Can you honestly look in the mirror or in your child’s eyes and say your child does not deserve to have a comfortable, enjoyable, dignified life but the child across the invisible line=boarder, does? There is a difference is the quality of life because there is a different starting point of the two children, this is inequality. I am not suggesting we eliminate boarders as they provide logistical reference points so we can communicate and move about on our planet. I am suggesting we understand that boarders are nothing more than that–lines we have made up for practical purposes. We do not need to kill each other over imaginary lines! Our one planet needs one focus; to implement an economic system based upon the principal of what is best for all life, that system is A Living Income Guaranteed.
Read the Proposal here: Living Income Guaranteed Proposal
Sadly, Ethiopia, which was the only African country that was never colonized, simply had ‘no legal representation’ and thus no say in the matter when this treaty was being written and signed, while over 80% of the water that ends up in Egypt originates from Ethiopia! Many of the countries, when the treaty was being signed, were also too busy focusing on just surviving, so they didn’t really pay attention to the treaty or start thinking of some magnificent irrigation system as they simply did not have that luxury.
After independence from Britain, a few African countries declared the treaty as void but the treaty was never really challenged and nothing was every really done about it because the other countries were scared of Egypt’s military force, also knowing that Egypt still has strong ties with Britain’s, a powerful nation indeed.
Of course, many countries in order to develop, need these type of natural resources to support themselves, just as Egypt did with the Nile, which brings a lot of advantage in terms of agriculture (to irrigate the land in the case of the Nile) and transportation.
So every year Ethiopia and other countries get millions of dollars into the country as ‘food aid’. Also, realize, that when this investment as food is eaten, it is gone. The problem remains, charity is not effective as a solution to starvation. Crazy, when there is the Nile flowing right through their land! A sickening consequence of the Nile River ‘ownership’ issue: wasted food and food aid.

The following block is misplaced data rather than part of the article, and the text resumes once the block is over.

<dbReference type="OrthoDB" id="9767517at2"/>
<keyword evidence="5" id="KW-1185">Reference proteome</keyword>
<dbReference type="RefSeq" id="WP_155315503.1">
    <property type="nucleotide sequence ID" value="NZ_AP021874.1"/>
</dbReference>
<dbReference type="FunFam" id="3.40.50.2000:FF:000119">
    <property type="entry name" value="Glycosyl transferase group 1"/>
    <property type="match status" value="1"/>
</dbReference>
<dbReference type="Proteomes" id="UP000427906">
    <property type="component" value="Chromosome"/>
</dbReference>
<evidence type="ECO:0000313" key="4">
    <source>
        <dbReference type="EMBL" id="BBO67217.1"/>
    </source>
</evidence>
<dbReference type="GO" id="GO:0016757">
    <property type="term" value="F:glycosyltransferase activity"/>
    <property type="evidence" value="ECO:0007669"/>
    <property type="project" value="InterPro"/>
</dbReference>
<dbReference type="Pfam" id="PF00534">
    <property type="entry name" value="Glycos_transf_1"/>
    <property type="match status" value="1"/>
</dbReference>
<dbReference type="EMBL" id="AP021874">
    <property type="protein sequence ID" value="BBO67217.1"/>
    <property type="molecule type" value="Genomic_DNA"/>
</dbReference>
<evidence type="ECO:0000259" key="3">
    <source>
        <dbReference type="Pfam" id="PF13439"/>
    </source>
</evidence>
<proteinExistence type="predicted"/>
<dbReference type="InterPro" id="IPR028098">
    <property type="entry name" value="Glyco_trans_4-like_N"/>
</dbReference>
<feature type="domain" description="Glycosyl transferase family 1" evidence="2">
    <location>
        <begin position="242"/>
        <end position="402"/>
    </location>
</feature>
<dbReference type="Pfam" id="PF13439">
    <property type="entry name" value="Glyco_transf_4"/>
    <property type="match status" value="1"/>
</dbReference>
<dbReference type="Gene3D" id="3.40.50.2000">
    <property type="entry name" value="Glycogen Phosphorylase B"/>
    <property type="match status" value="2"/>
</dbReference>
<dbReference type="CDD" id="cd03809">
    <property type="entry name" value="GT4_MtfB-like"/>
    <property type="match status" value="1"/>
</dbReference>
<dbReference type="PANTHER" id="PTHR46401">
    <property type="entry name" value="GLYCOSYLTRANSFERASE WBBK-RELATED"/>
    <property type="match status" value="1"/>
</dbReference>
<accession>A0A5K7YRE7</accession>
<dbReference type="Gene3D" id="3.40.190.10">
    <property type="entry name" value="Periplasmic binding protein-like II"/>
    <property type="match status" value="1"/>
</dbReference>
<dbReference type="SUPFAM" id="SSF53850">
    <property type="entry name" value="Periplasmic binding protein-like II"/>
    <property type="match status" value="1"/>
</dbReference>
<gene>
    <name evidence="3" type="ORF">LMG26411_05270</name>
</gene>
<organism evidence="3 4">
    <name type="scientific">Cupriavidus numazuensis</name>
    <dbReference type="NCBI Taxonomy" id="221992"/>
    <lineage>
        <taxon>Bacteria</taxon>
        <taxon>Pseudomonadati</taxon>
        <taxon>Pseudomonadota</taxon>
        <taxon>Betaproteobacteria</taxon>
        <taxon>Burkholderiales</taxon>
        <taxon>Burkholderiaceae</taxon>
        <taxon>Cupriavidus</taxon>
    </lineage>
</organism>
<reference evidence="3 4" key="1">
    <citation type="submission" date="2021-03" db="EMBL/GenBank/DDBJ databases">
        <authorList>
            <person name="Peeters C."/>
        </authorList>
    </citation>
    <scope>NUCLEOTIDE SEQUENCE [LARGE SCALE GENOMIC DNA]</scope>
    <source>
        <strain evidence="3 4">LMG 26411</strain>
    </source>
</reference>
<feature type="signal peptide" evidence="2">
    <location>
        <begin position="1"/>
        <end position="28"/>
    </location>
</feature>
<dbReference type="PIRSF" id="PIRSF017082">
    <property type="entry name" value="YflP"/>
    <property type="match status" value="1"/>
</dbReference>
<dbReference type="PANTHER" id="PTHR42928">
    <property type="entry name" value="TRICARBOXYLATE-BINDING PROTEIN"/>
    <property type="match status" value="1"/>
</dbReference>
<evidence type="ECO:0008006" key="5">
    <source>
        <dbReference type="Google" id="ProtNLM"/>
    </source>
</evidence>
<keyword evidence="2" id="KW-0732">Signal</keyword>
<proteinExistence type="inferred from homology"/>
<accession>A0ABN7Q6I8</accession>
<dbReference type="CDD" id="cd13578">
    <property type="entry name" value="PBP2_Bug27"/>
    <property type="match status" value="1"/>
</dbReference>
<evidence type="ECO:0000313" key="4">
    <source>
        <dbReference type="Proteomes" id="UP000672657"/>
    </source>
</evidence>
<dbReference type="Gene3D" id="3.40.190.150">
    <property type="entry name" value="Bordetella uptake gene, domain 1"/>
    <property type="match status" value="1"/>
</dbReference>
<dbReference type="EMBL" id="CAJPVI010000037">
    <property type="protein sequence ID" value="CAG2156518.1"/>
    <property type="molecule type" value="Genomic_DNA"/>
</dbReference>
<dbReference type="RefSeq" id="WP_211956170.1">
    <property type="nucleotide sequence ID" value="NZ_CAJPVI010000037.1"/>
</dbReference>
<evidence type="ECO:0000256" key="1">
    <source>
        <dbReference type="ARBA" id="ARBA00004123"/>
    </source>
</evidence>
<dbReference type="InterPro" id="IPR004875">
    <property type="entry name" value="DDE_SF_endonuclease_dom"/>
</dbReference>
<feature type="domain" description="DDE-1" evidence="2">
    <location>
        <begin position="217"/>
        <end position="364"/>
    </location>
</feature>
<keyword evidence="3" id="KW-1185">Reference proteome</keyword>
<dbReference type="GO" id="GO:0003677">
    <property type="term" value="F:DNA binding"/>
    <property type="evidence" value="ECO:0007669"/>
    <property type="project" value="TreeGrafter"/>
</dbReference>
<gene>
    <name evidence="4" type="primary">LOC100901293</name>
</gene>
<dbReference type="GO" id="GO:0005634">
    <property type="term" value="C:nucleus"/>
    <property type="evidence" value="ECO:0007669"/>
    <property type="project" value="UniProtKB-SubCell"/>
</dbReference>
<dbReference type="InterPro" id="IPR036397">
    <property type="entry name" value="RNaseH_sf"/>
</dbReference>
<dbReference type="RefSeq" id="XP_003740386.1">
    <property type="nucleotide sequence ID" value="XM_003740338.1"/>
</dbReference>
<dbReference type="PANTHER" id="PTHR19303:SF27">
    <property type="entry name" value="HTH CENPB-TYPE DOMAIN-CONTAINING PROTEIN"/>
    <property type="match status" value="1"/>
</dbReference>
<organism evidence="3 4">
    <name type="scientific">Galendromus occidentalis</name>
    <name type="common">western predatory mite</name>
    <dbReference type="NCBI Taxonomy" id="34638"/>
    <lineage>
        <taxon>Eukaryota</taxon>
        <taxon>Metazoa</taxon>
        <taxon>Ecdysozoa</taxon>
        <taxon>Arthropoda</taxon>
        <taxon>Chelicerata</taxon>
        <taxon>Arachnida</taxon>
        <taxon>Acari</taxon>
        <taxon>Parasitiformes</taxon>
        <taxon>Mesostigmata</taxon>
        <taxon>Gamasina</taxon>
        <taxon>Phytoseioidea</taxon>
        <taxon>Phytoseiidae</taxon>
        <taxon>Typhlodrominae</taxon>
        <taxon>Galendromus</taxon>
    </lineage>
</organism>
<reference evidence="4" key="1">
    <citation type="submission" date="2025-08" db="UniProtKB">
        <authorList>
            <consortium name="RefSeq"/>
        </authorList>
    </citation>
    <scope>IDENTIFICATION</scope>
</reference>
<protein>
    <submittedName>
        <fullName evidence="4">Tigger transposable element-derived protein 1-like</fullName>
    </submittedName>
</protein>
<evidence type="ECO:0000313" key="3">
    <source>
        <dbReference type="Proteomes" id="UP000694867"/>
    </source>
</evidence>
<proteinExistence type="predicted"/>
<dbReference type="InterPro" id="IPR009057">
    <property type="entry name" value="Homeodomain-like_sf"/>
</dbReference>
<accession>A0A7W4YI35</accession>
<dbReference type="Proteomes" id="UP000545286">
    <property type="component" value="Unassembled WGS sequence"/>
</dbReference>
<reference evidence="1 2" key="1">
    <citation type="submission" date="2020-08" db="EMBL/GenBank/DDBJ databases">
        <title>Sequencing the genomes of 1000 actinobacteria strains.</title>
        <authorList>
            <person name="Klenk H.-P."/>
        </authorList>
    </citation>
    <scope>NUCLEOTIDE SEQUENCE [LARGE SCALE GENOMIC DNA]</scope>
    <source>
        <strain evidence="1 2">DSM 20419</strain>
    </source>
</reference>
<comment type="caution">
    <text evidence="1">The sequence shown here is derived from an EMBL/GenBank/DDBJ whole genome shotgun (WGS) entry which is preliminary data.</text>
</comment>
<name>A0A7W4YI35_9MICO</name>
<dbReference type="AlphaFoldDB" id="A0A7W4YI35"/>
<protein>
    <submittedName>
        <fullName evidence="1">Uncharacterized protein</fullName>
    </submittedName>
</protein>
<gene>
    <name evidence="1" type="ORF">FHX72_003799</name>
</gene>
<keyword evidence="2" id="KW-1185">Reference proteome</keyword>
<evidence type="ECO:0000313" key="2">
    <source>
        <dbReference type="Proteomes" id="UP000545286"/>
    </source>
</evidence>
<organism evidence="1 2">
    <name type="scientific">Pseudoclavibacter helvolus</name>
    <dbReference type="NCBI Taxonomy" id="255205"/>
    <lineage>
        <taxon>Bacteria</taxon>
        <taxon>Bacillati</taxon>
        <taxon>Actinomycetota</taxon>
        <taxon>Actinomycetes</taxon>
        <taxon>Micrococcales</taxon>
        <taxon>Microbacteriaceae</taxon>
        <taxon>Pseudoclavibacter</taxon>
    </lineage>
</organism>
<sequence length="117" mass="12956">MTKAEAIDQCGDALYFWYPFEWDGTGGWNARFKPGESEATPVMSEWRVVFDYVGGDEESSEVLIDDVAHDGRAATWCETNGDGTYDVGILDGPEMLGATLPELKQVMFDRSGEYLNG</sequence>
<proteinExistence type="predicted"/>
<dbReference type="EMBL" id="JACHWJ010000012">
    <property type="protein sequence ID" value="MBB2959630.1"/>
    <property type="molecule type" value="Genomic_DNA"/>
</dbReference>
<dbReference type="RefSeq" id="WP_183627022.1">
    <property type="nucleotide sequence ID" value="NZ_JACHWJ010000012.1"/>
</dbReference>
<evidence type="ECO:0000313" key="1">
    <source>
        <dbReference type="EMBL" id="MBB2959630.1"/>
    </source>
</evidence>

To add to the insanity no one is allowed to assist these devastated African countries in the investment of dams and irrigation system and hydro power which will actually help them get somewhere to improve the standard of living and create their own food source! And then the few farmers who do work their farms to produce food – can’t get their food sold because its cheaper to get free food aid. So they end up not being able to sell anything and end up joining the food aid line. Ironic.
There exist warehouses in Ethiopia FULL of food, grown right there in Ethiopia. And a warehouse next door FULL FULL with bags of food with the American flag on it, food aid food. So all the food these poor farmers worked so hard for, just rots away and then you end up with a whole nation of people being dependent on food aid. Insanity plain and simple, theft of 8 African countries ability to stand on their own feet, live with dignity, provide sustenance and jobs for their population.
The LIG proposal can be adopted, in part or whole, by any political party.
Investigate the Equal Life Foundation and the proposal for a Living Income Guaranteed where all are sufficiently supported and honored with their basic human rights – where they have the ability to provide themselves with food, water, shelter, education, health care – all things one would like for themselves and would be living a standard less than what is best for them without such things.
Watch/Participate in our Live Google Hangouts: http://www.youtube.com/LivingIncome